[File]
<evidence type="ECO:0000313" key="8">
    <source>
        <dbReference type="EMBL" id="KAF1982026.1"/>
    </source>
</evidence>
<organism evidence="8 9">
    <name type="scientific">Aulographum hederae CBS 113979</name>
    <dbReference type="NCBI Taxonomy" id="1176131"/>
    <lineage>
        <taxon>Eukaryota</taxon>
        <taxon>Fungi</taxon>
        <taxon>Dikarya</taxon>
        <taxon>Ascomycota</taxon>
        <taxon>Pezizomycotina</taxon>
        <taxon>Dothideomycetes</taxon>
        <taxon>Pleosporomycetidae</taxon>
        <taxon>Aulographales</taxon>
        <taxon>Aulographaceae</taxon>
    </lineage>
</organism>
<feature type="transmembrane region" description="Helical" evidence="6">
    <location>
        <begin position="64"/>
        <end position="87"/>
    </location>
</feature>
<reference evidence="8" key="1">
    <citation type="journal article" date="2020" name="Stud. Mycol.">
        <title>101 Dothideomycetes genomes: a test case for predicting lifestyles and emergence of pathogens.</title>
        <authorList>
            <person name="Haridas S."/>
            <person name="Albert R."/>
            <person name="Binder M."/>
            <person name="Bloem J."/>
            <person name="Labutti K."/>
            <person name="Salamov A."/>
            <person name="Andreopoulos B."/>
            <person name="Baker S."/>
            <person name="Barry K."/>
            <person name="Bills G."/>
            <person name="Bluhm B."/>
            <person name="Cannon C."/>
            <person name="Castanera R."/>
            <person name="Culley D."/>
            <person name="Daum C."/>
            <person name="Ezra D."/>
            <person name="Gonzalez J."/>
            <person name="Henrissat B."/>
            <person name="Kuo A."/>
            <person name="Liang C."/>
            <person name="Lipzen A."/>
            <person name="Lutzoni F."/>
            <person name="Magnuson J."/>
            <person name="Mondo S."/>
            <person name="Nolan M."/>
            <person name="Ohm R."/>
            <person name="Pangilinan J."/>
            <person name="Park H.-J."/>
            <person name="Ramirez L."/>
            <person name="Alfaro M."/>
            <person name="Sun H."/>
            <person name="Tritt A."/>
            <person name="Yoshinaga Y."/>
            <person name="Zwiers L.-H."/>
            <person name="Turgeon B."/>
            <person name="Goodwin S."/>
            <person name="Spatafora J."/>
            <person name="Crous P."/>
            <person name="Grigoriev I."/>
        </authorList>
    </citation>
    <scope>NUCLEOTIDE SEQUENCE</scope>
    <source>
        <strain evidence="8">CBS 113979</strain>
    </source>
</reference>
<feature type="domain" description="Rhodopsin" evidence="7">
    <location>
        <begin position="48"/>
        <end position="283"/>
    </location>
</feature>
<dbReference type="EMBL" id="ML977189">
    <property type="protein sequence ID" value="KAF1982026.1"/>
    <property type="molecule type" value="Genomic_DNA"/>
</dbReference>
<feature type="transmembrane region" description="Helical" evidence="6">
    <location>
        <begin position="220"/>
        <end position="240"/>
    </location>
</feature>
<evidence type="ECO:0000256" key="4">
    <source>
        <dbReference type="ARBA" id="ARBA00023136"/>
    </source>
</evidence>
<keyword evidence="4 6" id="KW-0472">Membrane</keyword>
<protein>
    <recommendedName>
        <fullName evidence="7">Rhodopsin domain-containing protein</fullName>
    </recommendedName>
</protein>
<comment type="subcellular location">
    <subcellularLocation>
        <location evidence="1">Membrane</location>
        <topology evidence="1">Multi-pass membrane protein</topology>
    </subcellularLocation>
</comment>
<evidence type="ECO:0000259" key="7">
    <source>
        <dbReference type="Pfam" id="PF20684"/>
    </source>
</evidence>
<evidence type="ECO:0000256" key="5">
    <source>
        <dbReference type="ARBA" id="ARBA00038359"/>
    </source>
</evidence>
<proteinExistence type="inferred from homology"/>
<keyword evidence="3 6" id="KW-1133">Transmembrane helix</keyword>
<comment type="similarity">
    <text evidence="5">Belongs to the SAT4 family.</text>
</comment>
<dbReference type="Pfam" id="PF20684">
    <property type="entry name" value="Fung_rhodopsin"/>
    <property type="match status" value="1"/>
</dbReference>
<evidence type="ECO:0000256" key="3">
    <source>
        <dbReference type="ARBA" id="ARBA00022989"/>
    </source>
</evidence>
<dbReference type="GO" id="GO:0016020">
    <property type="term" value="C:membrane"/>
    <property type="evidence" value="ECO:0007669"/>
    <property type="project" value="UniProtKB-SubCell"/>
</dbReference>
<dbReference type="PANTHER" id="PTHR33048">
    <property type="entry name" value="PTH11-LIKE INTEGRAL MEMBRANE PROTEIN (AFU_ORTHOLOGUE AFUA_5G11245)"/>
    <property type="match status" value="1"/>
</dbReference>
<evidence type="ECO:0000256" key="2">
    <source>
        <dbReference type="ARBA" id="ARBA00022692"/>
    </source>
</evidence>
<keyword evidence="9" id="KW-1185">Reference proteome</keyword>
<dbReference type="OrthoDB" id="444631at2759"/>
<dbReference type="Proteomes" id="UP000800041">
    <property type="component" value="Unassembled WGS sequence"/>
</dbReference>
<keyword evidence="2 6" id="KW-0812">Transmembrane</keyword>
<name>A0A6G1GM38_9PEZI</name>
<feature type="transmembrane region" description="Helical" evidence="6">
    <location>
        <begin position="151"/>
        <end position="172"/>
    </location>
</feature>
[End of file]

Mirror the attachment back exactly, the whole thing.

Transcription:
<evidence type="ECO:0000313" key="8">
    <source>
        <dbReference type="EMBL" id="KAF1982026.1"/>
    </source>
</evidence>
<organism evidence="8 9">
    <name type="scientific">Aulographum hederae CBS 113979</name>
    <dbReference type="NCBI Taxonomy" id="1176131"/>
    <lineage>
        <taxon>Eukaryota</taxon>
        <taxon>Fungi</taxon>
        <taxon>Dikarya</taxon>
        <taxon>Ascomycota</taxon>
        <taxon>Pezizomycotina</taxon>
        <taxon>Dothideomycetes</taxon>
        <taxon>Pleosporomycetidae</taxon>
        <taxon>Aulographales</taxon>
        <taxon>Aulographaceae</taxon>
    </lineage>
</organism>
<feature type="transmembrane region" description="Helical" evidence="6">
    <location>
        <begin position="64"/>
        <end position="87"/>
    </location>
</feature>
<reference evidence="8" key="1">
    <citation type="journal article" date="2020" name="Stud. Mycol.">
        <title>101 Dothideomycetes genomes: a test case for predicting lifestyles and emergence of pathogens.</title>
        <authorList>
            <person name="Haridas S."/>
            <person name="Albert R."/>
            <person name="Binder M."/>
            <person name="Bloem J."/>
            <person name="Labutti K."/>
            <person name="Salamov A."/>
            <person name="Andreopoulos B."/>
            <person name="Baker S."/>
            <person name="Barry K."/>
            <person name="Bills G."/>
            <person name="Bluhm B."/>
            <person name="Cannon C."/>
            <person name="Castanera R."/>
            <person name="Culley D."/>
            <person name="Daum C."/>
            <person name="Ezra D."/>
            <person name="Gonzalez J."/>
            <person name="Henrissat B."/>
            <person name="Kuo A."/>
            <person name="Liang C."/>
            <person name="Lipzen A."/>
            <person name="Lutzoni F."/>
            <person name="Magnuson J."/>
            <person name="Mondo S."/>
            <person name="Nolan M."/>
            <person name="Ohm R."/>
            <person name="Pangilinan J."/>
            <person name="Park H.-J."/>
            <person name="Ramirez L."/>
            <person name="Alfaro M."/>
            <person name="Sun H."/>
            <person name="Tritt A."/>
            <person name="Yoshinaga Y."/>
            <person name="Zwiers L.-H."/>
            <person name="Turgeon B."/>
            <person name="Goodwin S."/>
            <person name="Spatafora J."/>
            <person name="Crous P."/>
            <person name="Grigoriev I."/>
        </authorList>
    </citation>
    <scope>NUCLEOTIDE SEQUENCE</scope>
    <source>
        <strain evidence="8">CBS 113979</strain>
    </source>
</reference>
<feature type="domain" description="Rhodopsin" evidence="7">
    <location>
        <begin position="48"/>
        <end position="283"/>
    </location>
</feature>
<dbReference type="EMBL" id="ML977189">
    <property type="protein sequence ID" value="KAF1982026.1"/>
    <property type="molecule type" value="Genomic_DNA"/>
</dbReference>
<feature type="transmembrane region" description="Helical" evidence="6">
    <location>
        <begin position="220"/>
        <end position="240"/>
    </location>
</feature>
<evidence type="ECO:0000256" key="4">
    <source>
        <dbReference type="ARBA" id="ARBA00023136"/>
    </source>
</evidence>
<keyword evidence="4 6" id="KW-0472">Membrane</keyword>
<protein>
    <recommendedName>
        <fullName evidence="7">Rhodopsin domain-containing protein</fullName>
    </recommendedName>
</protein>
<comment type="subcellular location">
    <subcellularLocation>
        <location evidence="1">Membrane</location>
        <topology evidence="1">Multi-pass membrane protein</topology>
    </subcellularLocation>
</comment>
<evidence type="ECO:0000259" key="7">
    <source>
        <dbReference type="Pfam" id="PF20684"/>
    </source>
</evidence>
<evidence type="ECO:0000256" key="5">
    <source>
        <dbReference type="ARBA" id="ARBA00038359"/>
    </source>
</evidence>
<proteinExistence type="inferred from homology"/>
<keyword evidence="3 6" id="KW-1133">Transmembrane helix</keyword>
<comment type="similarity">
    <text evidence="5">Belongs to the SAT4 family.</text>
</comment>
<dbReference type="Pfam" id="PF20684">
    <property type="entry name" value="Fung_rhodopsin"/>
    <property type="match status" value="1"/>
</dbReference>
<evidence type="ECO:0000256" key="3">
    <source>
        <dbReference type="ARBA" id="ARBA00022989"/>
    </source>
</evidence>
<dbReference type="GO" id="GO:0016020">
    <property type="term" value="C:membrane"/>
    <property type="evidence" value="ECO:0007669"/>
    <property type="project" value="UniProtKB-SubCell"/>
</dbReference>
<dbReference type="PANTHER" id="PTHR33048">
    <property type="entry name" value="PTH11-LIKE INTEGRAL MEMBRANE PROTEIN (AFU_ORTHOLOGUE AFUA_5G11245)"/>
    <property type="match status" value="1"/>
</dbReference>
<evidence type="ECO:0000256" key="2">
    <source>
        <dbReference type="ARBA" id="ARBA00022692"/>
    </source>
</evidence>
<keyword evidence="9" id="KW-1185">Reference proteome</keyword>
<dbReference type="OrthoDB" id="444631at2759"/>
<dbReference type="Proteomes" id="UP000800041">
    <property type="component" value="Unassembled WGS sequence"/>
</dbReference>
<keyword evidence="2 6" id="KW-0812">Transmembrane</keyword>
<name>A0A6G1GM38_9PEZI</name>
<feature type="transmembrane region" description="Helical" evidence="6">
    <location>
        <begin position="151"/>
        <end position="172"/>
    </location>
</feature>